Knowledge gaps 

  • No research analyzed listeners based on their donation behavior. All the past studies segmented listeners based on how much/often they listen, not by how much/often they donate.
  • No research analyzed the motivation/demotivation behind different donation behaviors.  


Identify segments based on donation behavior

Once we realized our opportunity, the first thing we did was to request an access to the membership database. The membership database revealed how much/often members choose to donate and when they join or/and leave. Depending on their donation behavior, listeners could be categorized into different segments. See below for the detailed segment map.  


Still, the questions remained as we did not know what made these segments exhibit different donation behavior. All segments under Listener were worth investigating. The Member segment would reveal the motivations behind why people would donate, while the One-Time Donor (or Lapsed Member) segment and the Non-Member segment would give us an insight into why people would not donate.


Collect quantitative data by conducting an online survey 

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The most effective way to learn why people behave in the way people do is to ask them directly, which was why we decided to run an email survey to everyone in the WBEZ listener database.

The main goal of the email survey were to identify the motivations and detractors of listeners to become or remain members. The motivational data gathered by the survey would allow us see the full picture when combined with the behavioral data from the membership database. Lastly, we hoped to farm potential interviewees for 1:1 in-person interview from the survey participants.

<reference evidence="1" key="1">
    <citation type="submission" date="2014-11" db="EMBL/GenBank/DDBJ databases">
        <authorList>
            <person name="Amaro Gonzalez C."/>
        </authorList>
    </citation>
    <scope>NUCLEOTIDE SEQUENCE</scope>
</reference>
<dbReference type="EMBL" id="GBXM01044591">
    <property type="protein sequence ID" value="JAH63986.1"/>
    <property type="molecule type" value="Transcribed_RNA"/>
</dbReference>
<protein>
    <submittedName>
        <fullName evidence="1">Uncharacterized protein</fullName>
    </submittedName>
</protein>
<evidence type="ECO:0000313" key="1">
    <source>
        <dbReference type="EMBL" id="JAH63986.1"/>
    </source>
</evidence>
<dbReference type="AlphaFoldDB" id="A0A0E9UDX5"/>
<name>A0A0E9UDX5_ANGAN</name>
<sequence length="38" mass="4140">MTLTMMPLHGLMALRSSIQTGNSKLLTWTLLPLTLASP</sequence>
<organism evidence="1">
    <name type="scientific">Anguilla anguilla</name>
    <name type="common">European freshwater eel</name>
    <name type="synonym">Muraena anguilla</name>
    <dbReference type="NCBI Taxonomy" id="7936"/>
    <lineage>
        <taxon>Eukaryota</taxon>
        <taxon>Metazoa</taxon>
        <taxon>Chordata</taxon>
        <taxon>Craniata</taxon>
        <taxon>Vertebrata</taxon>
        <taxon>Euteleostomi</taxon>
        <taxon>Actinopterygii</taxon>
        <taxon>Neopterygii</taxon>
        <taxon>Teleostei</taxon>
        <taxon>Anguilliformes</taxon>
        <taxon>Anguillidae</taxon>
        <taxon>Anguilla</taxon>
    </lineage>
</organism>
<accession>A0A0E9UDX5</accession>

The email survey was sent out to everyone in the WBEZ listenership database which was about 10,000 people. Thanks to the generosity of the Wait Wait... Don't Tell Me team, we could offer the two tickets to the live taping of Wait Wait... Don't Tell Me as a prize, which was probably why we got over 1400 responses.

Designing a survey was one of the most challenging parts of this project. The survey consisted of the following three parts:

  1. Screening questions
  2. Segment-specific questions
  3. Universal questions 

Screening questions were to determine what kind of listener one was and under which segment he/she fell (non-member listener vs member vs one-time donor vs lapsed member). Depending on the segment type, participants would get a different set of questions asking why they donate, do not donate, stopped donating, or donated only once. Then there was a set of universal questions on a variety of topics from listening habits, content preference, and general lifestyle.

The survey went through a number of painstaking reviews by the team members, the directors of the WBEZ Marketing/Membership department, as well as the Northwestern IMC faculty members. We also ran a couple user testings of the survey to reduce any confusion in wording and answer options.  

We used Qualtrics to host the email survey, which allowed us to generate an individual URL link for each email. This was a crucial add-on because it expedited the process of merging the survey results with the existing membership data at a later stage of the project.


Collect qualitative data by interviewing the listeners

At the end of the email survey, we asked participants if they would be willing to meet us in person. Among those who expressed interest, we randomly picked 32 people (8 people from each segment) and conducted interviews with each of them over the course of two weeks. We drafted the interview guide and questions together to ensure we collect consistent data from interviewees. Documentation was also a huge part of this step as we transcribed all the interviews. 

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Analyze and synthesize the collected data

For the quantitative data, we successfully merged the membership database with the survey results. We crosschecked the two data sets and made sure each participant had identified himself/herself as a correct segment. Then we analyzed survey results for each question looking for contrast between segments. 

For the qualitative data, five of us reviewed all 32 interview transcripts together, looking for repeating themes, keywords, patterns, and sentiments. Then we examined how these qualitative findings could explain or tie back to the patterns we had found from quantitative data. See below for some key findings for each segment.